Prolonged use of the wrong prescription can even worsen vision problems, so don’t delay in getting your eyes checked.
Tips For Preventing Headaches
Don’t Focus On The Same Viewing Distance For Too Long (AKA the 20-20-20 Rule)
Make sure to take breaks if you work at a computer by looking at different distances every so often.
The 20-20-20 rule is a simple yet effective way to give your eyes a break and reduce the strain caused by extended screen time.
By looking at something 20 feet away for at least 20 seconds every 20 minutes, you allow your eye muscles to relax and prevent them from becoming fatigued.
Here are three practical tips for incorporating this rule into your daily routine:
- Set reminders on your phone or computer to alert you every 20 minutes.
- Associate the 20-20-20 rule with other habits, such as taking a sip of water or stretching your legs.
- Use apps or browser extensions that provide visual cues or reminders to take breaks.
Get Anti-Reflective Lens Treatment
A good anti-reflective coating will go a long way towards reducing glare, minimizing eye strain, and preventing headaches.
Anti-reflective (AR) coatings reduce reflections off your lenses and allow more light to pass through.
Studies have shown that wearing lenses with AR coating can improve visual comfort and decrease eye strain.
Many people report a significant reduction in eye fatigue and improved visual acuity (clarity) with anti-reflective treatment, particularly when using a computer or driving.
Investing in a good anti-glare lens treatment can greatly enhance your visual experience and help alleviate headaches caused by eye strain.
To maintain their effectiveness, clean AR lenses with a microfiber cloth and avoid using harsh chemicals.
Use Proper Lighting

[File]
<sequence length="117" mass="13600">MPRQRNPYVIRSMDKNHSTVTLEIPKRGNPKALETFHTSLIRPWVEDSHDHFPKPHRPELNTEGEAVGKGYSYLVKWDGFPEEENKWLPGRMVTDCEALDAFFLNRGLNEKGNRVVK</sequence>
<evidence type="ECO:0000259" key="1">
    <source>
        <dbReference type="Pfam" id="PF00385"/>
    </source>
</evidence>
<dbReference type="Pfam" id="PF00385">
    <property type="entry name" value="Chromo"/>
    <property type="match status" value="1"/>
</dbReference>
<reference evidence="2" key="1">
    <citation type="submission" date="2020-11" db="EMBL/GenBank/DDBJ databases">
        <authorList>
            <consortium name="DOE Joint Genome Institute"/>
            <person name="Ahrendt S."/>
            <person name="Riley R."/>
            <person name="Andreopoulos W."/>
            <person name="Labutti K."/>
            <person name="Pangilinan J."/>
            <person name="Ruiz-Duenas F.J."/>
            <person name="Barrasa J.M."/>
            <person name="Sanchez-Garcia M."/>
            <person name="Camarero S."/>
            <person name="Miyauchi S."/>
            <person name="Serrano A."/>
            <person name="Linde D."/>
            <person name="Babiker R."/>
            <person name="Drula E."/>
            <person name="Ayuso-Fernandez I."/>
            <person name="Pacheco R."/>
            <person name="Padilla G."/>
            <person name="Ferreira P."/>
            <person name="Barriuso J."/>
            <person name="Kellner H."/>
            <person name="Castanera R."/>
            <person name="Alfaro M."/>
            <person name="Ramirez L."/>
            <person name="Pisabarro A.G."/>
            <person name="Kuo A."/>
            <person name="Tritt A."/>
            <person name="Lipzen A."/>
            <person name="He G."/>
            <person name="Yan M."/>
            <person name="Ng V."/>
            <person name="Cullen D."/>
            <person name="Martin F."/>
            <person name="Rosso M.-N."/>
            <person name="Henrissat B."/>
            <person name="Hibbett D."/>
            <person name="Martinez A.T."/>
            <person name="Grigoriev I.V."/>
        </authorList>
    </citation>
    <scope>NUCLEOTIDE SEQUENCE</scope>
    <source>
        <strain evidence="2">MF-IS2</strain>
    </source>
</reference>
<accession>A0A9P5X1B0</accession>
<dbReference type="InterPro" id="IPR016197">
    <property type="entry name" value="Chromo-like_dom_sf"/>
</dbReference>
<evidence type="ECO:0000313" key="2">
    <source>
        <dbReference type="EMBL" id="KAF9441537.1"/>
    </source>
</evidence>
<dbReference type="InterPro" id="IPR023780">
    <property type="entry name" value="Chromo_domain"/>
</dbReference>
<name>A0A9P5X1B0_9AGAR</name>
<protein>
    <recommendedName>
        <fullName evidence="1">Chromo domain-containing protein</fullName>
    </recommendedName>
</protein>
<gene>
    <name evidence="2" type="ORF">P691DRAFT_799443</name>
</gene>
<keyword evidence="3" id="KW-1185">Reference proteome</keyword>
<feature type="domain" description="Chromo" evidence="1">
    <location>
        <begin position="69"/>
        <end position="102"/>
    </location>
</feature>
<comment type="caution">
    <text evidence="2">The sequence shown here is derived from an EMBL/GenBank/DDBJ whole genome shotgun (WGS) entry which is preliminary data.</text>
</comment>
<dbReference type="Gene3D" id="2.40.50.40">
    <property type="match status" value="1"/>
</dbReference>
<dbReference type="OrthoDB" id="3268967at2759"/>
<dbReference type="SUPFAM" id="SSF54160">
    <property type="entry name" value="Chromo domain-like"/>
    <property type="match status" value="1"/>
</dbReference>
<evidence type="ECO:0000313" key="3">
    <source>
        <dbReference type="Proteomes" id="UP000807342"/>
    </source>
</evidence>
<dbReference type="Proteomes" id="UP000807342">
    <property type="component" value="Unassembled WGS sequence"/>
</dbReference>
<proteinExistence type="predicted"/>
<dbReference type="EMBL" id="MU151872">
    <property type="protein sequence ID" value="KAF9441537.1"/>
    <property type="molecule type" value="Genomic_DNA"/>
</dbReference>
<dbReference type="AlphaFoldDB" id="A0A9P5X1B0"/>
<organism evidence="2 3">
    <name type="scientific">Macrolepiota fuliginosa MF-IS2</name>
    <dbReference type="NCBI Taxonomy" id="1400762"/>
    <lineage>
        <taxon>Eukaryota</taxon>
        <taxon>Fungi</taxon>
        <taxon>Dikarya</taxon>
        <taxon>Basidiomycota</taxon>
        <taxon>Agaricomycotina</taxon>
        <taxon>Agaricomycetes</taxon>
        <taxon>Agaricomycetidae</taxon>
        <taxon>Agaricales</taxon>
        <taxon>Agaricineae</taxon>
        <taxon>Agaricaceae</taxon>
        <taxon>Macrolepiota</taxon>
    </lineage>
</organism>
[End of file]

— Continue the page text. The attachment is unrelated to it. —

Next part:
When working at a computer, position your desk lamp at the correct angle to provide adequate lighting and prevent headaches.
Here are some tips to help you create an ideal lighting environment:
- Use diffused lighting for computer work: Avoid harsh, direct light that can cause glare on your screen. Instead, opt for a desk lamp with a shade or a light source that’s positioned away from the computer screen, providing a soft, even illumination.
- Adjust screen brightness to match ambient lighting: Make sure your screen or monitor brightness is adjusted to match the lighting in the room. If the room is too bright, increase the screen brightness; if it’s too dim, decrease it. This will help reduce eye strain and minimize the risk of headaches.
- Position lights to avoid glare: Ensure that lights are positioned in such a way that they don’t create glare on reflective surfaces, such as glossy screens or shiny desks. Adjust the angle and direction to minimize glare and create a comfortable working environment.
Make Sure Your Eyeglasses Fit Properly
When wearing new glasses, be mindful of how they fit on your face and head.
A proper fit is essential because it ensures that your prescription lenses provide the proper visual correction for you.
Ill-fitting glasses can cause discomfort and uneven pressure on the sides of your head can also lead to headaches.
Fortunately, these issues can be easily resolved through adjustments made by your optician.
Your optician can make small tweaks to the frame, such as adjusting the nose pads or temples, which can make a significant difference in comfort.
It’s also important to choose the right frame size, shape, and style that suits your face.
A well-fitting frame won’t only improve comfort but also enhance the overall function of your glasses.
See Your Eye Doctor Regularly
To prevent vision-induced headaches, make an appointment with your eye doctor for a comprehensive eye exam.
Regular check-ups are important to ensure that your prescription is accurate and up-to-date.
Your vision can and does change over time, and adjustments may be needed in your lens power to alleviate strain on your eyes.
Your eye doctor is trained to detect and address underlying issues that could be causing your headaches.
If you experience any of the following symptoms, see your eye doctor sooner than your next scheduled visit:
- Frequent headaches, especially after extended periods of reading or screen time.
- Blurred or double vision
- Eye strain or fatigue, accompanied by redness or dryness.
Wearing prescription glasses is supposed to help improve your life, not cause headaches. If your headaches become frequent or persistent even after adjusting the lighting or resting your eyes, don’t delay – consult your eye doctor to ensure that your glasses are in good working condition and that your prescription is accurate.